Fundamental structural change is disrupting political systems everywhere. Firm party structures are no longer needed to be successful in politics; new movements can be organized quickly via social media like Facebook or Twitter. Ties to traditional sectors of society and organizations, e.g. churches or trade unions, have loosened. Barriers to entry into political markets have been lowered considerably, to the extent that activists and political startups have gained leverage.

This new political framework has the potential to induce dramatic changes. We live in times of turbo democracy, a system that although highly agile is also prone to the kind of crises seen in turbo capitalism.

Few anticipated the outcome of the Brexit referendum. Few considered Donald Trump's election possible. Today, few believe that Italian voters could opt for a parliamentary majority that strives to exit the euro. And few expect Germany's party landscape to be transformed by major tectonic shifts, even though that's not such a far-fetched scenario.

Stop TTIP, No GroKo, No Euro?

At the SPD party congress in January, only a narrow majority of delegates voted in favor of starting formal coalition talks with Merkel's party. Now that the coalition treaty is completed, a vociferous "NoGroKo" opposition within the SPD is mobilizing against the party leadership, while leading figures, who are supposed to win over a skeptical party membership, are fighting each other in public. Under these circumstances, it would come as little surprise if the party referendum was lost. The results are due in early March.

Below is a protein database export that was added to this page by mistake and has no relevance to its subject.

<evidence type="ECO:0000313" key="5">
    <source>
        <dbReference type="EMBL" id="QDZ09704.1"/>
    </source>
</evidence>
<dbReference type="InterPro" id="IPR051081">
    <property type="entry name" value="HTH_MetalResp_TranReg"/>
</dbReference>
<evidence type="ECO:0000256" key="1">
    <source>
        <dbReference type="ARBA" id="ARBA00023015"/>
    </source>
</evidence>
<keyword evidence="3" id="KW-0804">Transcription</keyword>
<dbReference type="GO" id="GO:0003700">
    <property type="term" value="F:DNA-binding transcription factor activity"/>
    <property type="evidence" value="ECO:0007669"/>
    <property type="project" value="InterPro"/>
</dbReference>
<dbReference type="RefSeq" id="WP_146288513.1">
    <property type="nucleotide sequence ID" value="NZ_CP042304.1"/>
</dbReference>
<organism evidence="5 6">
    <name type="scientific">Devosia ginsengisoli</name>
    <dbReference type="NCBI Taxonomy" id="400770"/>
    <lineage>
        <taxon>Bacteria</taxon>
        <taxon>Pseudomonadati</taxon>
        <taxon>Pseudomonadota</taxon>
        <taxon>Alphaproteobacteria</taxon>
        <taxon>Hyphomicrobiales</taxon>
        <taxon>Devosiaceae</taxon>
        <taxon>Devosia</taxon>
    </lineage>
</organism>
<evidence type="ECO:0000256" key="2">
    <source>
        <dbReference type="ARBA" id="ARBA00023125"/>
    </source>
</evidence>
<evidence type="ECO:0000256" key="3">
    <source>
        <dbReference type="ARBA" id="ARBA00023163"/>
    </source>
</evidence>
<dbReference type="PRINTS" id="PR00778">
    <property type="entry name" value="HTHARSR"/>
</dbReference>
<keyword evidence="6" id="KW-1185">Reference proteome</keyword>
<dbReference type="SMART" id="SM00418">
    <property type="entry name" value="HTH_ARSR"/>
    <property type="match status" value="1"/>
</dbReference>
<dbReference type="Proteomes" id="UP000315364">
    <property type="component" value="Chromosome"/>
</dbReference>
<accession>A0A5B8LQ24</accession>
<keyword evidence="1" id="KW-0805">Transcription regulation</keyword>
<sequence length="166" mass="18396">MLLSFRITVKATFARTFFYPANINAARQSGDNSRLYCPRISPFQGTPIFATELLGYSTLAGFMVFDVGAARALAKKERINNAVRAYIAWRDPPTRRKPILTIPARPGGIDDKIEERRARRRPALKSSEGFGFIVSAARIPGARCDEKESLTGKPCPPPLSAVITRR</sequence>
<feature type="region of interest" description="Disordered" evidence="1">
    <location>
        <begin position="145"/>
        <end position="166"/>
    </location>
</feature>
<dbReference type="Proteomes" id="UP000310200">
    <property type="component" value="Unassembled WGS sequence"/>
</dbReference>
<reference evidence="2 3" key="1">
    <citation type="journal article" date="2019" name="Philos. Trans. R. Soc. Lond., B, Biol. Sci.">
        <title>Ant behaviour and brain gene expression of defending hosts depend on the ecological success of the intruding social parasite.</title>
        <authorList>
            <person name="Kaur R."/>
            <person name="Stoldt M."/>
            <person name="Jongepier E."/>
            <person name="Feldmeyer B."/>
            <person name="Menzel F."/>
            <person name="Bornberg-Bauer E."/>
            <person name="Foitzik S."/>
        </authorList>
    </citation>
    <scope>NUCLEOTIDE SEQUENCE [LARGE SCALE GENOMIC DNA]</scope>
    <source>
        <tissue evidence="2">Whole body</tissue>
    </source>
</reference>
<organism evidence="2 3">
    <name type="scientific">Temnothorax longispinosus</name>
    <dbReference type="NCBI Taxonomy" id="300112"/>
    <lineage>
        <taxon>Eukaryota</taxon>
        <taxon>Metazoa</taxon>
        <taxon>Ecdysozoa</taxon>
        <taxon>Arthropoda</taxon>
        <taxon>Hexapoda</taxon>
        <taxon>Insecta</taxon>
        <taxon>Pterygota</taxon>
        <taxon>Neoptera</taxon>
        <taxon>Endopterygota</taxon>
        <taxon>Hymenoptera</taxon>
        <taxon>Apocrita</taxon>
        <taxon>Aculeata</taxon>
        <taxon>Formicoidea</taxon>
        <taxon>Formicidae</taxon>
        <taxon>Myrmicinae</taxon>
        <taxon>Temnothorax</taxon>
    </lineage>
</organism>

Such an outcome would spell trouble not only for SPD leaders, but also for the leadership of Angela Merkel's CDU and its Bavarian sister party, the Christian Social Union (CSU). Half a year after the election and endless negotiations with potential partners, Merkel would still lack a majority in parliament. This would add to the pressures she already faces from within her party for caving in on too many issues. If, in the end, she can't even deliver the next stable government, her reputation as an effective political manager would be severely damaged.

So, what's next?

Merkel has all but ruled out creating a minority government under her leadership. But if another election were held this year, new movements transcending traditional parties could stand to profit from the current vacuum. Sahra Wagenknecht and Oskar Lafontaine, leading figures of the far-left Left Party, have already toyed with the idea of creating a leftist movement that could appeal to disenchanted SPD voters as well as alienated left-wing Greens after the party's recent appointment of an all-centrist leadership. It might even lure some protest voters away from the right-wing populist Alternative for Germany (AfD).